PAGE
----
Monday, June 17, 2019
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Veterans’ court launched

Published: 11/30/16 @ 12:05


By Peter H. Milliken

milliken@vindy.com

YOUNGSTOWN

The Mahoning County Common Pleas Veterans’ Court made its debut in a Tuesday celebration.

The event marked the initial certification of the felony-level specialty court by the Ohio Supreme Court.

Judge Shirley J. Christian is presiding over the new court, and her successor, Judge-elect Anthony D’Apolito, who takes office Jan. 1, said he will continue it.

The court, one of 21 veterans’ courts in Ohio, will serve military veterans charged with low-level, non-violent crimes.

Participating veterans will plead guilty to the charges they face; and those charges can be dismissed if they complete a closely-monitored, court-ordered treatment program.

A veteran will be assigned as a mentor to each participant.

Judge Robert Milich operates a similar misdemeanor veterans’ court in Youngstown Municipal Court.

“It’s a great thing that’s happening to help these individuals who truly need help,” Derick Young, a Marine veteran, who will coordinate the felony veterans’ court and its mentors, said of the new court.

“I hope to get these individuals the help that they need,” including mental health and substance abuse treatment, so they don’t commit more crimes, he added.

“Veteran-treatment courts are tapping into the unique aspects of military and veteran culture and using it for the benefit of the veteran,” said Brian Kennedy, executive director of Turning Point Counseling Services.

“Through these unique courts, those who served in our nation’s armed forces are allowed to participate in the treatment court process with their fellow veterans, re-instilling a sense of camaraderie that they felt while they served in uniform,” he added.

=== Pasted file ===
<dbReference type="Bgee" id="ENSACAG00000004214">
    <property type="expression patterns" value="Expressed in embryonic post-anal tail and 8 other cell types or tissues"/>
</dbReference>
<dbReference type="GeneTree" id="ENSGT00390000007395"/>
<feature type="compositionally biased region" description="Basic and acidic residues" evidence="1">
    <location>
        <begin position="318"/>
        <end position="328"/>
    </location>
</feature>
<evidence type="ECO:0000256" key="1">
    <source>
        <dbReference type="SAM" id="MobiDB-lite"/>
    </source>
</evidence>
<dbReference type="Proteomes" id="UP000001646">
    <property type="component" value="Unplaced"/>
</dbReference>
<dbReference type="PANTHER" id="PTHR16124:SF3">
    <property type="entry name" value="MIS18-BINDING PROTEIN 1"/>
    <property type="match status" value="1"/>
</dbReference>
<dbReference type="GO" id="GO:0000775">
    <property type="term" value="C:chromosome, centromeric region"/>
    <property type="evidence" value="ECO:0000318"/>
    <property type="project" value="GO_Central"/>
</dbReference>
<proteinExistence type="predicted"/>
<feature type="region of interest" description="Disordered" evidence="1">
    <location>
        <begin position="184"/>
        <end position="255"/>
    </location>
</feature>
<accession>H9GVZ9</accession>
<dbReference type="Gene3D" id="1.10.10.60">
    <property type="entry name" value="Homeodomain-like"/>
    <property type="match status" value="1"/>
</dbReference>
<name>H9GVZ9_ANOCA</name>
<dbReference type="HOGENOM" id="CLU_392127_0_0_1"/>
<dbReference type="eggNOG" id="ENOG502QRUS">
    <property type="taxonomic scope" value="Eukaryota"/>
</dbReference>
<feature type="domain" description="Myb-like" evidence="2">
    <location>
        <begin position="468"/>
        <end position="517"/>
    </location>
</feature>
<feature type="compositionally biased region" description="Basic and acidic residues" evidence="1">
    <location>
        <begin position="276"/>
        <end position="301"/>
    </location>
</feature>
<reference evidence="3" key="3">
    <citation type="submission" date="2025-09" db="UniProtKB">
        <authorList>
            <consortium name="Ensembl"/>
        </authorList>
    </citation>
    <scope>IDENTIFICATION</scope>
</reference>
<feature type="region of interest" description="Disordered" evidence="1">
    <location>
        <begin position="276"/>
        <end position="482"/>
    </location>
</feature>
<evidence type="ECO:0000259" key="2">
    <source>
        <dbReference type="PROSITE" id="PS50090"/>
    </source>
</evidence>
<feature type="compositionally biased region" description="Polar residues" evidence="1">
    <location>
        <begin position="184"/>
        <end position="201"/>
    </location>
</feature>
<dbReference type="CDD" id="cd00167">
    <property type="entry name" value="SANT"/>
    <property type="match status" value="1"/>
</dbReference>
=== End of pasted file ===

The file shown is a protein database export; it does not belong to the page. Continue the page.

“They’re no longer isolated. They again have a structure in their life that may have been missing. They’re forced to address their mental health issues or addiction problems that many have ignored for too long,” Judge Christian said of veterans’ court participants.

“In doing all of this, they have the best that our government and our social service providers have to offer,” Judge Christian added.

A 13-member planning committee, including veterans’ service and mental health and substance abuse recovery officials, probation and community corrections officials and prosecuting and defense lawyers helped organize Judge Christian’s veterans’ court.

Five percent of defendants in criminal cases for whom the Community Corrections Association has done pre-sentence investigations within the past three years are veterans.

The veterans’ court will be a specialty docket somewhat similar to Judge John M. Durkin’s drug court and Judge Maureen A. Sweeney’s mental health court, both in common pleas court.


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